Welcome to Space4Careers

Welcome to Space4Careers, the blog of the Centre for Career & Personal Development at Canterbury Christ Church University. This blog does what it says on the tin, it provides an opportunity for anyone who is interested in all aspects of careers work to find a little bit of space in their busy lives to think about current issues and trends. If you like or dislike, agree or disagree with what you see, please respond and let us have your views. We'd love to hear from you.

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Canterbury Christ Church University.

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Thursday, 14 April 2011

Personal Reflections - The Need for Careers Education

Now that my children have left school; one in the final year of a degree course and one in a gap year, I am having some interesting discussions with them about career and how poorly they feel that they were prepared for the choices that they now have to make. Now I like to think that I did my best to plug the gaps in their careers education and guidance but we all know that supporting our own is a very different business to that of supporting others. I did my best to make sure that they knew about alternatives to their own school sixth form and to going on to University. None-the-less they both chose to stay on into the sixth form and to go to University and honestly I had no problem with those decisions. However it is clear to them both now that progression onto higher education was expected by their school and by their peers. Although the ‘odd’ person didn’t do so it was the natural next step. However, like perhaps many young people now they are acutely aware of the financial cost of higher education and that the challenge to ‘get in’ is far from the end of the story. Many of their friends have found themselves unhappy and unprepared at University, in particular those who didn’t take a gap year. Those coming to the end of their degrees are anxious and often unclear what to do next. Now I know that university careers services do a brilliant job but I imagine that they too wish that young people were better prepared for this launch into the world of work. Quite basic things seem to be missing such as good, reflective self awareness, and an understanding of the complexities of the world of work.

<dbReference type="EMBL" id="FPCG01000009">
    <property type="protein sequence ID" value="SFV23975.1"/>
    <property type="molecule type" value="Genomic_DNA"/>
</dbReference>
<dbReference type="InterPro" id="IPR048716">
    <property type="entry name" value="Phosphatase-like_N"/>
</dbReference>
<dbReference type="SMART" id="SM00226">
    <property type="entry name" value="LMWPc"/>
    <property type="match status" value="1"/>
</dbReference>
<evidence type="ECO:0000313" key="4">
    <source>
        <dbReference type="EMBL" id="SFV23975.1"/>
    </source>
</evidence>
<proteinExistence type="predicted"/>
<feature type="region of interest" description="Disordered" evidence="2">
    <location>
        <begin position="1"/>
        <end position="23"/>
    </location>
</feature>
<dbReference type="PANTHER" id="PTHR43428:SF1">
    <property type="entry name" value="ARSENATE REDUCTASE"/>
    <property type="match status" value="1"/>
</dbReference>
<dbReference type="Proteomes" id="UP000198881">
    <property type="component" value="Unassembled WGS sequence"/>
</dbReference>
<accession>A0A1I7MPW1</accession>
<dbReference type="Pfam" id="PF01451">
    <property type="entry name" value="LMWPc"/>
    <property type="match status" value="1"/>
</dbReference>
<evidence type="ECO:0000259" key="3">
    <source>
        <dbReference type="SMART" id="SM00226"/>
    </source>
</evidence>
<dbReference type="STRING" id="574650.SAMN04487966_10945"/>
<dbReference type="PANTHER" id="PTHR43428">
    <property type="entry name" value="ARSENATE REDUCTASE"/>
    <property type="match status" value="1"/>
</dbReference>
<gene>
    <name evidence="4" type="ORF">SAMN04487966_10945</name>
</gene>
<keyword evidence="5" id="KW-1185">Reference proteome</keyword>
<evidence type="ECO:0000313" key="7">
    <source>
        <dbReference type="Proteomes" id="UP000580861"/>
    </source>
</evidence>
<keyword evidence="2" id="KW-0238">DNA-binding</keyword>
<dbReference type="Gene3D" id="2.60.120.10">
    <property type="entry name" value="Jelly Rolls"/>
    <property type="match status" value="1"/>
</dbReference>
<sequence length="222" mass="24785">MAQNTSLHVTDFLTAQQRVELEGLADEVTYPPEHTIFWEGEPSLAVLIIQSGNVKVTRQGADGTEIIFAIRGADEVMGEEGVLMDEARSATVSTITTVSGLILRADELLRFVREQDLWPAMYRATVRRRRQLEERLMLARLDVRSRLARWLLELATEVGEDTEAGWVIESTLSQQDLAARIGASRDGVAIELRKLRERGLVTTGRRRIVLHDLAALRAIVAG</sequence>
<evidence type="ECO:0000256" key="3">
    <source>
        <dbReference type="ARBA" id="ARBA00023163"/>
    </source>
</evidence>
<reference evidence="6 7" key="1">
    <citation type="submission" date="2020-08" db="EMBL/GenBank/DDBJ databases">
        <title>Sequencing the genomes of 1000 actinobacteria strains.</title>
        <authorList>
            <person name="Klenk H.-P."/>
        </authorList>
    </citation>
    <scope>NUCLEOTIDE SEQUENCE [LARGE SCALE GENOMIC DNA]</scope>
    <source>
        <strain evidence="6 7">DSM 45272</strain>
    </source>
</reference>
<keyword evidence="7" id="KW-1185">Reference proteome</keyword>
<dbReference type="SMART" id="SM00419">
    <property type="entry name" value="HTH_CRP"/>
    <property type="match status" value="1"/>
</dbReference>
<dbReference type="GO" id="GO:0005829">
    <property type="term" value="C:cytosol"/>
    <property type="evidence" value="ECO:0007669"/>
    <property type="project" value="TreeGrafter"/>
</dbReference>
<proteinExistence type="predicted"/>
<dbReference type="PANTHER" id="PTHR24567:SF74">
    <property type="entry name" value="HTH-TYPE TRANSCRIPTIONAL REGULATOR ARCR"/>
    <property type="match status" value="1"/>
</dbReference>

As government thinking focuses on what might be described as ‘back to basics’ and less support is given to personal development learning, including career learning in the curriculum, I can only imagine that this situation will get worse. The Browne Report made it clear that impartial guidance was crucial for those deciding on a University degree, especially those paying up to £9,000 pa in tuition fees. However let us not forget that unless we prepare young people well for that guidance and for those decisions it will be left to University careers services to deal with the fall out. Now more that ever before careers professionals need to ensure that young people have every opportunity to learn about themselves and about their opportunities, statutory or not.
Anne Chant